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Volunteers self-isolate at Trees for Life site at Dundreggan, Glenmoriston, to help protect 100,000 native young trees being lost due to Covid-19 coronavirus lockdown disruption; the trees are destined for planting efforts to restore Scotland's Caledonian Forest


By Philip Murray

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Patrick Fenner, Louise Cameron and Emma Beckinsale tend the young trees at Dundreggan.
Patrick Fenner, Louise Cameron and Emma Beckinsale tend the young trees at Dundreggan.

CONSERVATION volunteers have isolated themselves at a charity's rewildling estate to help save more than 100,000 native young trees from being lost due to the coronavirus crisis lockdown.

The trees – including Scots pine, rowan, juniper, hazel, holly and oak, as well as rare mountain species such as dwarf birch and woolly willow – have all been grown carefully from seed at Trees for Life's specialised nursery at Dundreggan, and were due for planting out on the hills this spring.

Dozens of volunteers help to propagate and grow over 60,000 trees a year at the nursery, from seed collected across the estate. These trees are then planted out at Dundreggan in Glenmoriston, and other Highland sites to restore Scotland’s ancient Caledonian Forest and its unique wildlife.

“We were all set for another busy season of preparing thousands of young native trees for planting on the hills by our volunteers, when the coronavirus crisis forced the postponement of this spring’s tree planting – meaning tens of thousands of young trees have not left our nursery as planned,” said Doug Gilbert, Trees for Life’s Dundreggan Manager.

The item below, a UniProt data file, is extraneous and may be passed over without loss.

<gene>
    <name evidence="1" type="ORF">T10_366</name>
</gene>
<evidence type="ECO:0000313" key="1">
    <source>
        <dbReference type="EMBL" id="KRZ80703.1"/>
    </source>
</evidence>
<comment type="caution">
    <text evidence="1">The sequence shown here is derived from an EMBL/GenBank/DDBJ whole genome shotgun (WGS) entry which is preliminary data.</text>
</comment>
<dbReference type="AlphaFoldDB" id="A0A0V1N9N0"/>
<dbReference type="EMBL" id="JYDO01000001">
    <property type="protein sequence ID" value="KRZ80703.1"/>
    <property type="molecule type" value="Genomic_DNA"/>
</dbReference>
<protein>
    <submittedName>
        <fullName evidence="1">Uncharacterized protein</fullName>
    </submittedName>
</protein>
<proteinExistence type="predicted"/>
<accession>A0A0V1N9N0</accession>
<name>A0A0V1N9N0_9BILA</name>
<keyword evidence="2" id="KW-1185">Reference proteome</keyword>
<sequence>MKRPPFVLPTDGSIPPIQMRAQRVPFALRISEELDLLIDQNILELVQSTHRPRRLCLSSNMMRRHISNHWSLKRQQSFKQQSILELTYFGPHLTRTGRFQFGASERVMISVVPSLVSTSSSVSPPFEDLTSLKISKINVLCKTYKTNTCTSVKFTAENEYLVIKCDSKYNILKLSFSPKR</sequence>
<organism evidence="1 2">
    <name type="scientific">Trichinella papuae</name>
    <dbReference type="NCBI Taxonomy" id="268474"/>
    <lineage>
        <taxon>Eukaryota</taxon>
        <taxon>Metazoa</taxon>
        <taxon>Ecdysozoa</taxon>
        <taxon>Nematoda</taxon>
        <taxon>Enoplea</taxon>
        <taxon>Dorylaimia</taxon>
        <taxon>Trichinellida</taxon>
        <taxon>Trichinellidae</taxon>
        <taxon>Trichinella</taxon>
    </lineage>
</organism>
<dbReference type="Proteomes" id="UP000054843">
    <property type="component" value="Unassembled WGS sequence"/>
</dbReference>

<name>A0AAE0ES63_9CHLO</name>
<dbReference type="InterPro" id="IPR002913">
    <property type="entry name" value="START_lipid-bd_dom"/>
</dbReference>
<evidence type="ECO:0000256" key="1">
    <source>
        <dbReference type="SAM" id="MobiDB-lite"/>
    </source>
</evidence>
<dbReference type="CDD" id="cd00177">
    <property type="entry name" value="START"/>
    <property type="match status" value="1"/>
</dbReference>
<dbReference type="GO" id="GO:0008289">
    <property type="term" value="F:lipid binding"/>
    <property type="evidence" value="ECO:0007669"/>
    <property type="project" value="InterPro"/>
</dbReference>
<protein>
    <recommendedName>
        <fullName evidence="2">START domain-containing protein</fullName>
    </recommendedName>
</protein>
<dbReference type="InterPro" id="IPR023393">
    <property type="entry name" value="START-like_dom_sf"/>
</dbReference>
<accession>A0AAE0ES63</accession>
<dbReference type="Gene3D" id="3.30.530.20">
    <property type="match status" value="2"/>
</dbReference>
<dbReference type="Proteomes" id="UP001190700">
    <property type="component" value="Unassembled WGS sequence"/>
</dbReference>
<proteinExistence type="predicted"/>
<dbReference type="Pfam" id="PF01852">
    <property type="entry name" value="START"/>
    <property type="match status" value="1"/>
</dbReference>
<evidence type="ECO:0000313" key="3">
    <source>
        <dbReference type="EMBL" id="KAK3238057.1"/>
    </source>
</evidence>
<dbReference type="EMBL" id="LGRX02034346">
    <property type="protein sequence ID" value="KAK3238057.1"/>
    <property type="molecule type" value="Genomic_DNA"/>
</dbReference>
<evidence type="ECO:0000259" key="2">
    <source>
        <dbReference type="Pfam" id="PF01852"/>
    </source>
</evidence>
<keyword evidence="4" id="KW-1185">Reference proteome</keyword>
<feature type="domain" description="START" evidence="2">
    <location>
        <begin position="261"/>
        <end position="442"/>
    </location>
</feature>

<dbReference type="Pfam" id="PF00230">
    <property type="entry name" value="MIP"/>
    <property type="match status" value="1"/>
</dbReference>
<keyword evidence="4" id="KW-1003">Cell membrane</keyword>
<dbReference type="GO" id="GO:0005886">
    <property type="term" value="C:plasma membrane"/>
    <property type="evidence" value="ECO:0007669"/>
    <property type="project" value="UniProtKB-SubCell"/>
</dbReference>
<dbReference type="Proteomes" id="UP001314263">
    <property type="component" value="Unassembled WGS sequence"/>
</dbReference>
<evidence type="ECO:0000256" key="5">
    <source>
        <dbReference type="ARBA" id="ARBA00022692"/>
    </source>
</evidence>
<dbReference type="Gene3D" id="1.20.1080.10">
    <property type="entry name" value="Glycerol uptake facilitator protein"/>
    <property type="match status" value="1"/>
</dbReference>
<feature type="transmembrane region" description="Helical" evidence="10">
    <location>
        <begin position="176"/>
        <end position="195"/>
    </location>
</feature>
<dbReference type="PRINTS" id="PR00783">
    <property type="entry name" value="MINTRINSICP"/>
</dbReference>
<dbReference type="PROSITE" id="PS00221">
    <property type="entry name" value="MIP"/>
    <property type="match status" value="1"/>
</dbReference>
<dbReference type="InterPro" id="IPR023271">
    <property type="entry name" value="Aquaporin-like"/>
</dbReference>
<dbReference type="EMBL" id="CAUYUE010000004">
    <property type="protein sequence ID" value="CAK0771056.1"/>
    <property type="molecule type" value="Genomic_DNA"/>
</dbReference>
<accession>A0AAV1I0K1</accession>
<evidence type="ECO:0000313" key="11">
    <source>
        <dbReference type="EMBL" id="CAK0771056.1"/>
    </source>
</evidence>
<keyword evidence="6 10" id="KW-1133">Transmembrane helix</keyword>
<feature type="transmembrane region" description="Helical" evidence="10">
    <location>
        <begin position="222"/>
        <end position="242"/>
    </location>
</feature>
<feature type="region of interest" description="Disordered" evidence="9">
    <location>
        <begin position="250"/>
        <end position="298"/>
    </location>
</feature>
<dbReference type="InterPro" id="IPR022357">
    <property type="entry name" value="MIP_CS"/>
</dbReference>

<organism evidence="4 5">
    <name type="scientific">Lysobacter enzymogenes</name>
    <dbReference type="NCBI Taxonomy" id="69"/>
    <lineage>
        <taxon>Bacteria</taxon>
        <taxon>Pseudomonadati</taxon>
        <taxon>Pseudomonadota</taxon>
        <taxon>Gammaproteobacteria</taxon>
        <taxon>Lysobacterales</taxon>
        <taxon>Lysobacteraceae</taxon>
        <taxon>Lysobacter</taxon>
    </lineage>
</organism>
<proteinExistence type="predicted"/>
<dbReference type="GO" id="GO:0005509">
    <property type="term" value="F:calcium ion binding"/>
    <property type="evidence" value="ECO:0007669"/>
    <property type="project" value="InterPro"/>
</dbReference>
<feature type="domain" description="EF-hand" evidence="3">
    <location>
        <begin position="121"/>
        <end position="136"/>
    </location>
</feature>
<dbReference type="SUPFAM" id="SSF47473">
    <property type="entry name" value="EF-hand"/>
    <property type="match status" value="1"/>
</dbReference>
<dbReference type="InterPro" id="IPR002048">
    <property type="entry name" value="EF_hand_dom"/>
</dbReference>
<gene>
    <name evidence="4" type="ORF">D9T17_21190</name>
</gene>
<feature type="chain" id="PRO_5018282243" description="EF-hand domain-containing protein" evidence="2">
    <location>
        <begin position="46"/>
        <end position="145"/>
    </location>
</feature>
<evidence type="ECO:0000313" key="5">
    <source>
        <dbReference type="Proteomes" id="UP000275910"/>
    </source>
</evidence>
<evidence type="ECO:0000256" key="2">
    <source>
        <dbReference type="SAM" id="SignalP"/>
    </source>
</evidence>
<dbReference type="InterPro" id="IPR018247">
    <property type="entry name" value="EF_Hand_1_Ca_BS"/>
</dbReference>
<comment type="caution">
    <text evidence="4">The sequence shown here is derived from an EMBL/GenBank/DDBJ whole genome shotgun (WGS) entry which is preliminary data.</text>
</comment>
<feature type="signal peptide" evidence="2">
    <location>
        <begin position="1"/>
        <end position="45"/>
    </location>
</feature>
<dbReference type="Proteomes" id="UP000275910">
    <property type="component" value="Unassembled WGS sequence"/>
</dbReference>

“But nature isn’t in lockdown. All these precious trees have been coming into leaf, and we need to take care of them – especially in the dry weather we’ve been having. Without regular watering, they would all die. We also needed to start sowing new seed now, to ensure a supply of trees for future planting seasons.”

So Doug – with colleagues Abbey Goff, Emma Beckinsale, Patrick Fenner, and trainees Catriona Bullivant and Louise Cameron – opted to voluntarily isolate themselves at Dundreggan rather than at their homes when the national lockdown was announced.

Doug and his colleagues aren’t leaving Dundreggan except for a few essential reasons, such as collecting prescriptions. Food is arriving at the rewilding estate via supermarket deliveries.

Doug added: “The local Redburn Cafe has started local takeaways, so they’re an occasional treat! No one has visited us for weeks now, except for delivery drivers and the postie. We’re here in isolation for the long-haul if needs be – together with a growing forest for the future.”

Trees for Life plans to open the world’s first rewilding centre at Dundreggan in 2022. This is expected to welcome over 50,000 visitors annually – allowing people to explore the wild landscapes, discover Gaelic culture, and learn about the region’s unique wildlife including golden eagles, pine martens and red squirrels.

As well as being an internationally important forest restoration site, Dundreggan is a biodiversity hotspot that is home to over 4000 plant and animal species. Discoveries include several species never recorded in the UK before, or previously feared extinct in Scotland.

Trees for Life is dedicated to rewilding the Scottish Highlands. So far its volunteers have established nearly two million native trees at dozens of sites, encouraging wildlife to flourish and helping communities to thrive. See www.treesforlife.org.uk for more information.

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